FIG. 3
(A) Time course of the chemotactic response of P. putida F1 to toluene in modified capillary assays at an ×40 magnification. P. putida F1 was grown in the presence of toluene as described in Materials and Methods. Capillaries contained 1.4 mM ...

The chemotactic responses of P. putida F1 to benzene, ethylbenzene, and TFT were demonstrated in agarose plug assays (Fig. (Fig.3B).3B). A wide range of substituted benzenes were shown to be chemoattractants in agarose plug assays and modified capillary assays (Table (Table1).1). However, the response was specific for a subset of related compounds. For example, the monosubstituted compounds toluene, ethylbenzene, and isopropylbenzene were good attractants, but propylbenzene and the disubstituted xylene isomers were not attractants (Fig. (Fig.3B;3B; Table Table1).1). The chlorinated aliphatic compounds TCE, cis-1,2-dichloroethylene (DCE), and perchloroethylene (PCE) elicited positive responses (Table (Table1;1; Fig. Fig.3B).3B). Responses to all aromatic hydrocarbons as well as to chlorinated aliphatic compounds were induced during growth of P. putida F1 with toluene. In contrast, the response to succinate and Casamino Acids was constitutive (Table (Table1).1).

P. putida F1 degrades toluene through an initial dioxygenation reaction to form toluene cis-dihydrodiol, followed by dehydrogenation to form 3-methylcatechol, a compound that is converted to tricarboxylic acid cycle intermediates by a meta ring-cleavage pathway (Fig. (Fig.4A)4A) (45). The genes for these reactions have been cloned and sequenced and are arranged in what is likely to be a single transcriptional unit, todXFC1C2BADEGIH, on the P. putida F1 chromosome (Fig. (Fig.4B)4B) (20, 27, 38, 46). Strains with mutations in various toluene degradation genes (Fig. (Fig.4B)4B) were tested for the ability to respond to toluene. P. putida F4 and P. putida F106 (8), which have mutations in todC1 and todC2, the genes encoding the toluene dioxygenase α and β subunits, responded to toluene, as did strain P. putida F39/D (10), a toluene cis-dihydrodiol dehydrogenase (TodD) mutant (Fig. (Fig.4C).4C). None of these strains grows on toluene. The todR gene, which is located upstream of todX (Fig. (Fig.4B),4B), appears to encode a nonfunctional truncated LysR-type regulator. TodX is a membrane protein that has been implicated in toluene transport (38). Strain F1todX::Km has a polar mutation in todX that blocks growth on toluene. Strain F1todR::KmΔtodX, which has a nonpolar mutation affecting todR and todX only (38), grows at wild-type rates with toluene. Both of these strains responded to toluene (Fig. (Fig.4C).4C). These results show that the P. putida F1 chemotactic response to toluene results from direct detection of the aromatic hydrocarbon itself and not a metabolite, and they also show that the membrane protein TodX is not required for the chemotactic response. TFT is a structural analog of toluene that can be converted to a cis-dihydrodiol by toluene dioxygenase (2). TFT itself elicited a chemotactic response, but neither toluene cis-dihydrodiol nor TFT cis-dihydrodiol was an attractant for P. putida F1 (Table (Table1).1). This is further evidence that toluene itself is directly detected by strain P. putida F1 as the chemoattractant.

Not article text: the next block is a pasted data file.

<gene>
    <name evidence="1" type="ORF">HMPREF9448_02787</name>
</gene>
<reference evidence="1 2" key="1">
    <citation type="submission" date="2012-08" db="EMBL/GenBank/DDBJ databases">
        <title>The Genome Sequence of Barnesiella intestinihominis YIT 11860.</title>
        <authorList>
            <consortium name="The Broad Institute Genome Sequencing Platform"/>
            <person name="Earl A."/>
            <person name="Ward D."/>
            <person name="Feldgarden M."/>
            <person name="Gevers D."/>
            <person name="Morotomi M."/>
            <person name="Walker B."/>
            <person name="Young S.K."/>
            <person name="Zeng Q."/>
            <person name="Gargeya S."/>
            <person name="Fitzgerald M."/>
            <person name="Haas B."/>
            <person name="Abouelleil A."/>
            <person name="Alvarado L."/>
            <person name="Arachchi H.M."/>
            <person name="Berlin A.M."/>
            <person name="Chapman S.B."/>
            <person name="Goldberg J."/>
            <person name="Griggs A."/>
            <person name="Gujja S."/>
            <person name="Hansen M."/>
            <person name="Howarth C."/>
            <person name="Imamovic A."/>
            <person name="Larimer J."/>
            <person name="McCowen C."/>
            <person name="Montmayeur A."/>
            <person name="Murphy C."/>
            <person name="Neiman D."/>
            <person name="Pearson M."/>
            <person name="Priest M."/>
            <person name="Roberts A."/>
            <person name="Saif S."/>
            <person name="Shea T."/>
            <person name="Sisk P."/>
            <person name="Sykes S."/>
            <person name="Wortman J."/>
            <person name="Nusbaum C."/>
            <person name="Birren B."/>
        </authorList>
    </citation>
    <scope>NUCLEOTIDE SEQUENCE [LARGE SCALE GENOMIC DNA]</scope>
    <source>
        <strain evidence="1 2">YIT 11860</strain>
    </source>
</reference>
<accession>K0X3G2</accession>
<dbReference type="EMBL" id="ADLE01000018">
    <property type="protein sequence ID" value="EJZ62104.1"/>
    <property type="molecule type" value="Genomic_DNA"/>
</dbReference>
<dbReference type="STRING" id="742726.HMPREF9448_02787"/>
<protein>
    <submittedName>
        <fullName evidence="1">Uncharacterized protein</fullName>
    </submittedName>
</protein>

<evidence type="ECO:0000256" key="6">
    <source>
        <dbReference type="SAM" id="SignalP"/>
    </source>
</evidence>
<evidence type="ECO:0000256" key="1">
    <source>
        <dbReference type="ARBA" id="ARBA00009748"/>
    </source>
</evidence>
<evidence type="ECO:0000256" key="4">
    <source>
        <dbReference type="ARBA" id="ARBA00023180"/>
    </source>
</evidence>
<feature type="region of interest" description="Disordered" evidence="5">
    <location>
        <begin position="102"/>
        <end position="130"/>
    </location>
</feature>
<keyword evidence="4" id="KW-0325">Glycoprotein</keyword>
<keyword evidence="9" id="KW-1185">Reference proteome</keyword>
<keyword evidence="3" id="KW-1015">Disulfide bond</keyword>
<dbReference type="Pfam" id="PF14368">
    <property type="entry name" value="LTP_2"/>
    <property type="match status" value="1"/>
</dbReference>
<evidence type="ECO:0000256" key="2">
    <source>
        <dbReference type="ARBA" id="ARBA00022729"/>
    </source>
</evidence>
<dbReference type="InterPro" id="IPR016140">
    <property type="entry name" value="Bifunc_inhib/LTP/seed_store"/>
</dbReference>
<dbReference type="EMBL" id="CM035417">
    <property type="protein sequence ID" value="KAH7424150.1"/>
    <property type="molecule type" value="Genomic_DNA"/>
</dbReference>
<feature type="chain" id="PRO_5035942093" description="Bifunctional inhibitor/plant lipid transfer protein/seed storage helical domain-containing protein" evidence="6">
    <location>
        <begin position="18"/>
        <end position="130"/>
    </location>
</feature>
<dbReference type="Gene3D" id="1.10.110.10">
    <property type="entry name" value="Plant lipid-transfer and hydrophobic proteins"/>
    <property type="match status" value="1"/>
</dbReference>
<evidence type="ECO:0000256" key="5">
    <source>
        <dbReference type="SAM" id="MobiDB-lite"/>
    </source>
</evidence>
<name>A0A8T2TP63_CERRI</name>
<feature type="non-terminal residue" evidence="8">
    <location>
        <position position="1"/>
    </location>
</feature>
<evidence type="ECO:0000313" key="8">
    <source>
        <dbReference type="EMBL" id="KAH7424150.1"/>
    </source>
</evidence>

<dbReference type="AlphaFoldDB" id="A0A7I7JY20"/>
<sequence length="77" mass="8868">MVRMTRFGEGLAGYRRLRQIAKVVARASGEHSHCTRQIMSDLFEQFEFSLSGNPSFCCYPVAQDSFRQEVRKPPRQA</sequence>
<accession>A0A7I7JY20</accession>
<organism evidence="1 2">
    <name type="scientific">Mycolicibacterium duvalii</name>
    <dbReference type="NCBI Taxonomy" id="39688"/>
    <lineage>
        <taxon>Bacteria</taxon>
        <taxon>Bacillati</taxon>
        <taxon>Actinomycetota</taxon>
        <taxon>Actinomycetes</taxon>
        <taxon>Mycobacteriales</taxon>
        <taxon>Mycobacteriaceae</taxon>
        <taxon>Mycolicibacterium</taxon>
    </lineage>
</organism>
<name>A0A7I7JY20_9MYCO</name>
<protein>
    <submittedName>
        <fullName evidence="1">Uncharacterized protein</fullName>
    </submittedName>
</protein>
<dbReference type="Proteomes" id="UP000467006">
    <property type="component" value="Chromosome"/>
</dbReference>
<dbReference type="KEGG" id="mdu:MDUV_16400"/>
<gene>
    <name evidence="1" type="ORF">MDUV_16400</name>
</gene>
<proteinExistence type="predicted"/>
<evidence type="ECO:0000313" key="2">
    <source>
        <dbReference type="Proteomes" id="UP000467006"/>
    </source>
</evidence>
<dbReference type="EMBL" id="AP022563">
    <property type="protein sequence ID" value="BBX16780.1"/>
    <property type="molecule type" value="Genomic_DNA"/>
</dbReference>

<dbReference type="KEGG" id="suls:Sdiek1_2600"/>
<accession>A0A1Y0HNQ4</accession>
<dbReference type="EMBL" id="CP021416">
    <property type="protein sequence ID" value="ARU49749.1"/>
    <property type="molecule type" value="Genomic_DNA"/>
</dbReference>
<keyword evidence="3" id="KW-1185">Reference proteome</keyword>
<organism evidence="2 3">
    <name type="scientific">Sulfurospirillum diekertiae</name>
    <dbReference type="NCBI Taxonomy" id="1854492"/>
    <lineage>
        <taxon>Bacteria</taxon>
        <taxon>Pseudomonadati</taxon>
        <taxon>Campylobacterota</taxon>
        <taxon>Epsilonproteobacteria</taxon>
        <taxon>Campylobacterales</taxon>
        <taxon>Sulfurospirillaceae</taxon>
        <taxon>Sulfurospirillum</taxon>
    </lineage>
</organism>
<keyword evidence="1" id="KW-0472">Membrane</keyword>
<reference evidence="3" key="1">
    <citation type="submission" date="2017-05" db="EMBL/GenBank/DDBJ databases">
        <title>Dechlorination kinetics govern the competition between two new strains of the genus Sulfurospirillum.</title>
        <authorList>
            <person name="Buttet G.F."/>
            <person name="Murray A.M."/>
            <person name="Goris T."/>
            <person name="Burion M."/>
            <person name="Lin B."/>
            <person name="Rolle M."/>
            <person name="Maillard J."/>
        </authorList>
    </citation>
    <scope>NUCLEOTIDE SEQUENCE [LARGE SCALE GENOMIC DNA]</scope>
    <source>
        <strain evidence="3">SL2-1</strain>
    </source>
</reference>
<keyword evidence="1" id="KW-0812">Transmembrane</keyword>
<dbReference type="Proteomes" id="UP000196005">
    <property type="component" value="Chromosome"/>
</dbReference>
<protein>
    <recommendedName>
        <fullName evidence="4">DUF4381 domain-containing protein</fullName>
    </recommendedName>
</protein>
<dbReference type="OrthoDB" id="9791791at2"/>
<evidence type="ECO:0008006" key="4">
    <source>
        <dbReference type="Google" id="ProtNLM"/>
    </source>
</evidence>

FIG. 4
(A) Pathway for the degradation of toluene in P. putida F1. Gene products catalyzing each step are indicated in panel B. (B) Genetic organization of the toluene degradation gene cluster and surrounding catabolic genes in P. putida F1. Solid arrows indicate ...

In the P. putida F1 chromosome, the todRXFC1C2BADEGIH gene cluster is followed by two genes, todST (Fig. (Fig.4B),4B), which encode a two-component sensory transduction system that is required for induction of the tod structural genes in the presence of toluene (21). Inactivation of todS blocks growth on toluene, and a mutation in todT results in very slow growth with toluene. Neither strain F1todS::Km nor strain F1todT::Km (21) responded to toluene in agarose plug or modified capillary assays (Fig. (Fig.4C),4C), suggesting that genes required for the chemotactic response to toluene are coordinately controlled with those for toluene degradation by TodS and TodT in the presence of toluene.

DISCUSSION

We expect that one or more receptor proteins bind the aromatic hydrocarbons and chlorinated solvents that are chemoattractants for P. putida F1 and that this initiates a sensory signal transduction cascade that modulates swimming behavior. Methyl-accepting chemotaxis proteins (MCPs) are cell surface receptors for sugars and amino acids that have been extensively studied in E. coli and are found in other motile bacteria (1, 6). P. putida G7 detects naphthalene with an MCP that is induced by naphthalene and is cotranscribed with naphthalene degradation genes harbored on a large catabolic plasmid (13).